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A study published in Addictive Behaviors this past January made some important statistical observations for college-age (18-24) cannabis users. The study, which investigated cannabis use at three colleges in different states, found that users classify into five distinct categories.

These classes could statistically predict cannabis consequences and Cannabis Use Disorder (CUD.) Depending on which category you fit, you’re more likely to experience negative cannabis consequences or qualify for Cannabis Use Disorder. 

The Study 

Cannabis use research conducted prior to this study has assumed a single method of consumption; smoking plant material. Of course, any cannabis user can tell you there are many more options than just smoking flower. Furthermore, no studies prior have looked at the method of consumption paired with frequency, quantity, and products as a means to classifying users.

“In order to classify how individuals us cannabis in the real world, it is essential to separate these indicators from the outcomes of use in order to evaluate whether consequences vary across these different patterns” (R.L.Gunn et al. 2020). In other words, in order to predict cannabis-related consequences, research should group cannabis users by frequency, quantity, product, and mode of consumption rather than assuming all cannabis users are the same. 

Who Was Studied

The study group consisted of full-time college students, ages 18-24, who reported using alcohol and cannabis within the last month. They were randomly selected to represent the student body at three schools. One school in a state where cannabis was illegal, one with decriminalization, and one legal adult-use state. All states had legal medical cannabis use. A total of 1,390 students completed an online questionnaire to collect the data used in the study. 

What This Means For You

The study found that cannabis users fell into 5 distinct categories. Some of these categories were strong predictors of cannabis use consequences and Cannabis Use Disorder. If you’re following along at home, the frequency classes are; low frequency 1 time/month, moderate frequency, 2-9 times/month, and high frequency, 10 or more times/month. The categories of cannabis users are;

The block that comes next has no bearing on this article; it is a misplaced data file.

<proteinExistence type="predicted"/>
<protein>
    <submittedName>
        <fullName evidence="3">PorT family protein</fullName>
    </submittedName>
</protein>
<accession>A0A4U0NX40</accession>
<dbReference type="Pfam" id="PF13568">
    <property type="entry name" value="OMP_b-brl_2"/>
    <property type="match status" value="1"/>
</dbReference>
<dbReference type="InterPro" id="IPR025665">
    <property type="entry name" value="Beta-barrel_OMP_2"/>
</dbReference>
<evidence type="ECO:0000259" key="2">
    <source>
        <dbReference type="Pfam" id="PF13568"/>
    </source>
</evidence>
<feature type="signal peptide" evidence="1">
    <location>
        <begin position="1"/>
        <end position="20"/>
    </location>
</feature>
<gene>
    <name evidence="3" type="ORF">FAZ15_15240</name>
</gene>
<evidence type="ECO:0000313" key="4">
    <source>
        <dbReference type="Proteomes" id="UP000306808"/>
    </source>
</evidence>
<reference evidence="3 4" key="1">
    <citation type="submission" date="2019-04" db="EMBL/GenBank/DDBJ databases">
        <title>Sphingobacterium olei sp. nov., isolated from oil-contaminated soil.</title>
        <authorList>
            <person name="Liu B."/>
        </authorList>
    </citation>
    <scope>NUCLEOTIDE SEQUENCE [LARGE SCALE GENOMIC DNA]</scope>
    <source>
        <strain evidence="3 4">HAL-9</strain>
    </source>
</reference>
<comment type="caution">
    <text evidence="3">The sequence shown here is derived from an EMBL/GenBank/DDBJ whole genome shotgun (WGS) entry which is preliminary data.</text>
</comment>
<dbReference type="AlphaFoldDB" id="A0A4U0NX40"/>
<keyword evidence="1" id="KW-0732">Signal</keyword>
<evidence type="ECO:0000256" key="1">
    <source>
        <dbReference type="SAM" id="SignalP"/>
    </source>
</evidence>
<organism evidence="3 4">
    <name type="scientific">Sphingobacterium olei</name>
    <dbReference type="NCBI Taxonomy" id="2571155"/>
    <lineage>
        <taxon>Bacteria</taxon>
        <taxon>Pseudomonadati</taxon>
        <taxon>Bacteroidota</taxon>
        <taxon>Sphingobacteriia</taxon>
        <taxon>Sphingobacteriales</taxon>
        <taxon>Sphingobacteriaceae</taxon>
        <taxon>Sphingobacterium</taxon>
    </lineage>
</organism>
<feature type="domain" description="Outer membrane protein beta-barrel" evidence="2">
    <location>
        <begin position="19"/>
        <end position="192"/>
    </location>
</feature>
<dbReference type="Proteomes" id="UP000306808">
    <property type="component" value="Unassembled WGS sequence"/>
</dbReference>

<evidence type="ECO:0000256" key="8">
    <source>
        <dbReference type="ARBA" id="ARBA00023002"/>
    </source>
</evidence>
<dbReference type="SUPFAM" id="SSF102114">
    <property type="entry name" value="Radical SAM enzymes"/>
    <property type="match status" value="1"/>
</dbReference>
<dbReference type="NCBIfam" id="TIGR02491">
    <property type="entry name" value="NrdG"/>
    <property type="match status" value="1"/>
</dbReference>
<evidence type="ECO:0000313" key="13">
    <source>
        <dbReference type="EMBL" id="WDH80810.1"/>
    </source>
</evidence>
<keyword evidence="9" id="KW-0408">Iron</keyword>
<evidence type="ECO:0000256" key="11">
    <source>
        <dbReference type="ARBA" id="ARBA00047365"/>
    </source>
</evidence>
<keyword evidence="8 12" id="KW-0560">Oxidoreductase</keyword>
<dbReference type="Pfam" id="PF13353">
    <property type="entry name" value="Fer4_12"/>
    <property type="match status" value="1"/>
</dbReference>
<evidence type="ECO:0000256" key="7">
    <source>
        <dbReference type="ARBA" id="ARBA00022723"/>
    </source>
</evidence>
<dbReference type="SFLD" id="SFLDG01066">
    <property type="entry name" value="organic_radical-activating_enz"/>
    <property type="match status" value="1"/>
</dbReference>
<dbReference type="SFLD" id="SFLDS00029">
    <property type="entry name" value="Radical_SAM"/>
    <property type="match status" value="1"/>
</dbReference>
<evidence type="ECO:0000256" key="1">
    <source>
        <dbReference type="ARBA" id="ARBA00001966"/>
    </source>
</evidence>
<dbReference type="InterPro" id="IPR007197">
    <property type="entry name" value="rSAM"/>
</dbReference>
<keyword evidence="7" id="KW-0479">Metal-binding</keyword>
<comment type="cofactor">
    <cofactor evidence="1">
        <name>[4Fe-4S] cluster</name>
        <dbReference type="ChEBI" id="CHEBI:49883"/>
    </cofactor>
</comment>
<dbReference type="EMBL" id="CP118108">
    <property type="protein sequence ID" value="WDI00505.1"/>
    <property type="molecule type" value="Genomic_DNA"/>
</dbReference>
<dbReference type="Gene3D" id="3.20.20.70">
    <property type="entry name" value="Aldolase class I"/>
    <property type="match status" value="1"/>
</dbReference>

• High Frequency – All Product Types 
  • High Frequency – Plant Product Only
  • Moderate Frequency – Plant Product and Edibles
  • Low Frequency – Plant Product Only
  • Low Frequency – Edibles Only

The study found that if you are a High Frequency – All Product Type user, you are at risk for Cannabis Use Disorder. If, on the other hand, you are a high-frequency user who only smokes flower, your potential for cannabis consequences drops to only hazardous cannabis use.  

Some other findings that might not surprise you were; white males made up a significant portion of the High Frequency – All Product Type class. Furthermore, the smallest group, Low Frequency – Edibles Only, spent more than 4 hours/day high when they did get high. 

Be A Mindful Consumer Of Information 

Trying to avoid the negative consequences of cannabis use? Don’t want your therapist diagnosing you with Cannabis Use Disorder? Even if you are a High Frequency – All Products user, there are plenty of limitations to this study to consider. The researchers did not measure the frequency for each product type individually. Smaller combinations of use frequency and type need investigation. Furthermore, all participants reported smoking and drinking alcohol. It’s possible that the alcohol variable, which was not studied, is a strong predictor of risky behaviors and Cannabis Use Disorder when combined.

This study also studied a very specific group of full-time college students. If you are not 18-24 and enrolled full time, the results don’t necessarily apply to you. Still, if you feel you qualify as a cannabis abuser, meaning that you continue the use of cannabis despite impairment in psychological, physical, or social functioning, find a therapist in your area or talk to your doctor.

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